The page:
Second, it's so goddamn loose, like a female Puerto Rican limbo dancer. The thing flows with the funk of the Mississippi, bending, flowing and increasing in power without sacrificing its soul-funkiness and I do believe there is the intensifier of a key change. Oh, Jimi, you were so good at producing yourself. Two or three days in a row I woke up with Long Hot Summer Night playing in my head. And it's actually been a mostly cold summer. Point/counterpoint--we'll get back to that.

  Thirdly, when I finally paid attention to the lyrics I realized Jimi was once again describing his emotional desperation which apparently no woman could ever or ever did assuage. Plus, bi-polar maybe? Putting winter and extremes of temperature of the heart in a song about a summer night? That's the theme, not quite traditional warm soul. But of course Jimi was no traditionalist. He knew every black music tradition there was but his genius was in creating a new frontier with proven tools.

  The use of opposites is brilliant, making this much more than just some nifty little song. Like when The Sopranos ran Van Morrison's Glad Tidings in the scenes up to and including Steve Buscemi's murder at the hands of Tony Soprano, the music's bright irresistibly infectious melody made for the perfect upbeat mood in complete contrast to the grisly ambush shotgunning of a cousin named Tony by a cousin named Tony. The great Bernard Herrmann film composer frequently used counterpoint and admitted in an interview he didn't know why it worked but it worked.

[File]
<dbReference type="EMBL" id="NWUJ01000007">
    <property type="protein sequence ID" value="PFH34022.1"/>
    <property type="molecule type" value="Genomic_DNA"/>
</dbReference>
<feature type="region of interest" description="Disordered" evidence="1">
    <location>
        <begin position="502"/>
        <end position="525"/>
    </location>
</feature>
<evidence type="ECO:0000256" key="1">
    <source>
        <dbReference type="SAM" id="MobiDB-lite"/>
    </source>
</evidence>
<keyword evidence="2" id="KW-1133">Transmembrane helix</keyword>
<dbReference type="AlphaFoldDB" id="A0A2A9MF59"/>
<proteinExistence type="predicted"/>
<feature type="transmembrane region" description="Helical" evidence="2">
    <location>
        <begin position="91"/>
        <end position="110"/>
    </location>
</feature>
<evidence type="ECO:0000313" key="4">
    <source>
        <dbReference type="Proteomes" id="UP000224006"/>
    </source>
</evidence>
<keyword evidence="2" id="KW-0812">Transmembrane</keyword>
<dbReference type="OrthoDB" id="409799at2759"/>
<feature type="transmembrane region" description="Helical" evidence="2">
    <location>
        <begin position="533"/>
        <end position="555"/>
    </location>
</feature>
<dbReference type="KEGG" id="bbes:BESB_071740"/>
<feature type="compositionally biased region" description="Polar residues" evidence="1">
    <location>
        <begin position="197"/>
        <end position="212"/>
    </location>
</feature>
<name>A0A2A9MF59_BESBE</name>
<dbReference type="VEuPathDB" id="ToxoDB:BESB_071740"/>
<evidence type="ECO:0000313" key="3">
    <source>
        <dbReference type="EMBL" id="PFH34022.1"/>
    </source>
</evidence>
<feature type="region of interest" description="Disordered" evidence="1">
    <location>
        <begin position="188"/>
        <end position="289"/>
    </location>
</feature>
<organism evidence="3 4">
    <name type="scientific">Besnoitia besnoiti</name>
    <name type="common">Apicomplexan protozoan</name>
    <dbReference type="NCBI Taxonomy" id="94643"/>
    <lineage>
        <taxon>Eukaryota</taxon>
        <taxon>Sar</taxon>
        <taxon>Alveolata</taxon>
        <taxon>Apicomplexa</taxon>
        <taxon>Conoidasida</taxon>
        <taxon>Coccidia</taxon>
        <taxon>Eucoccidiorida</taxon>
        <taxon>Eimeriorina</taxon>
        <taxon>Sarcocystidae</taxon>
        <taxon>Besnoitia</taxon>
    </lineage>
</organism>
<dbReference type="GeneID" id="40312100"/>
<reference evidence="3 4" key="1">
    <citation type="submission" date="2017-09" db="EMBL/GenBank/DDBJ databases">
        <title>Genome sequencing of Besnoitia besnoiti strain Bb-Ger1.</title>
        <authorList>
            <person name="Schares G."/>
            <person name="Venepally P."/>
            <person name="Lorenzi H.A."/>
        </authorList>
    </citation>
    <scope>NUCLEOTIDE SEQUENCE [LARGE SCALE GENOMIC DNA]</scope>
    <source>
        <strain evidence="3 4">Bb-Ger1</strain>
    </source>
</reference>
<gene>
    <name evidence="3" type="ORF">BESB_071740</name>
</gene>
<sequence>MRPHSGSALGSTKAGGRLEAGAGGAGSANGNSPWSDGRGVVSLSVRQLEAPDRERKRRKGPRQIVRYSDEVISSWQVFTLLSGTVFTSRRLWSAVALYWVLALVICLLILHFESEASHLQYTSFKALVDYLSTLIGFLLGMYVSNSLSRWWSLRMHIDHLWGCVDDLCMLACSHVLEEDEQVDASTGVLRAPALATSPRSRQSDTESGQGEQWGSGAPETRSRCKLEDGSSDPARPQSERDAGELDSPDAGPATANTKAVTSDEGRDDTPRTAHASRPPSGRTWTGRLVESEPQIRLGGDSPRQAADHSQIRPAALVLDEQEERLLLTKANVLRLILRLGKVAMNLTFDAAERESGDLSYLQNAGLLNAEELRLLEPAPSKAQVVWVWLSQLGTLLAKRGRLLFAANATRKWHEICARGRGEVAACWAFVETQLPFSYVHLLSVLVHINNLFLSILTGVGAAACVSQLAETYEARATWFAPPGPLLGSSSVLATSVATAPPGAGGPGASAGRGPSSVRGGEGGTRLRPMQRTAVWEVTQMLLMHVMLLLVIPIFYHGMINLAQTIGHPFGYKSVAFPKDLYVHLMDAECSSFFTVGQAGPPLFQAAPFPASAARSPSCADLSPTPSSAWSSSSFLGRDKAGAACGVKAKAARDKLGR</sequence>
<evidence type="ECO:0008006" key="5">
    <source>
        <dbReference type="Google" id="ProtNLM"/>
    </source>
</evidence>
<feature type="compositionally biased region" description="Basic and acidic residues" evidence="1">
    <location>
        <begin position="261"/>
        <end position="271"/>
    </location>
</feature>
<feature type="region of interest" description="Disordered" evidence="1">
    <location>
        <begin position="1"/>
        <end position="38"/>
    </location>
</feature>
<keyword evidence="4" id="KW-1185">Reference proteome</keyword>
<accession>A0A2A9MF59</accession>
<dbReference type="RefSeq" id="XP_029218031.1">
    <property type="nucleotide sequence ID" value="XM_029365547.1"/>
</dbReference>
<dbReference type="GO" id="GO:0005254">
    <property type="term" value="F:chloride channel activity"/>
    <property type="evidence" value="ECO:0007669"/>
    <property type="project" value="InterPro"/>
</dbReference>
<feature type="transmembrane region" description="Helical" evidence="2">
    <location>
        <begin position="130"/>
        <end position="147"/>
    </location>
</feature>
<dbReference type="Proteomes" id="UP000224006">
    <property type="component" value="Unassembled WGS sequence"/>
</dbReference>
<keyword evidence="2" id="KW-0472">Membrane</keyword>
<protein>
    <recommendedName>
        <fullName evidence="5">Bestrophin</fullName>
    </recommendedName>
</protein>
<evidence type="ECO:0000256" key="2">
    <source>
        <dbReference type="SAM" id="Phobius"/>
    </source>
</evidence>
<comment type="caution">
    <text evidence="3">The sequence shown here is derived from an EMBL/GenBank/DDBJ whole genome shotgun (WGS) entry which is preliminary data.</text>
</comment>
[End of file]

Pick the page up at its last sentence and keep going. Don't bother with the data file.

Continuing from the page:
It sure was a long long long hot summer night

  as far as my eyes could see

  Well my heart was way way down

  in a cold, cold winter storm

  Well my darling where can you be

  The despair has only begun. Jimi throws this in this clue about the cage housing his heart, almost as a feint because it's made of.

  three sugar walls and two candy cane windows

 Which start to "melt" because the scene inside his emotional being is so “serious.” The phone rings, it's his baby, and his 'voice is shaky' and he even admits to stuttering. Confessional? Damn straight. But in Jimi's case it was life or death and as he sings about his baby making her way across the border to him, he fades out hoping to the last she'll

  Rescue who? rescue me

  rescue who? rescue me
  Of course we should've known no man could play the blues that intensely or make us feel the moods, colors, passions and “manic depressions” Jimi did unless he was really being for real. Yes, as unreal as Jimi was, he was real. Strange how it took a musically uptempo song for me to realize how deeply he was communicating his pain. Strange how a musician can fool you.
  Still, it's a helluva funky guitar intro, which my mind involuntarily sometimes keeps coming back to. And the question remains...
  Where were YOU on that hot cold summer

  where were YOU on that hot cold summer

  Where were you on that hot cold summer night?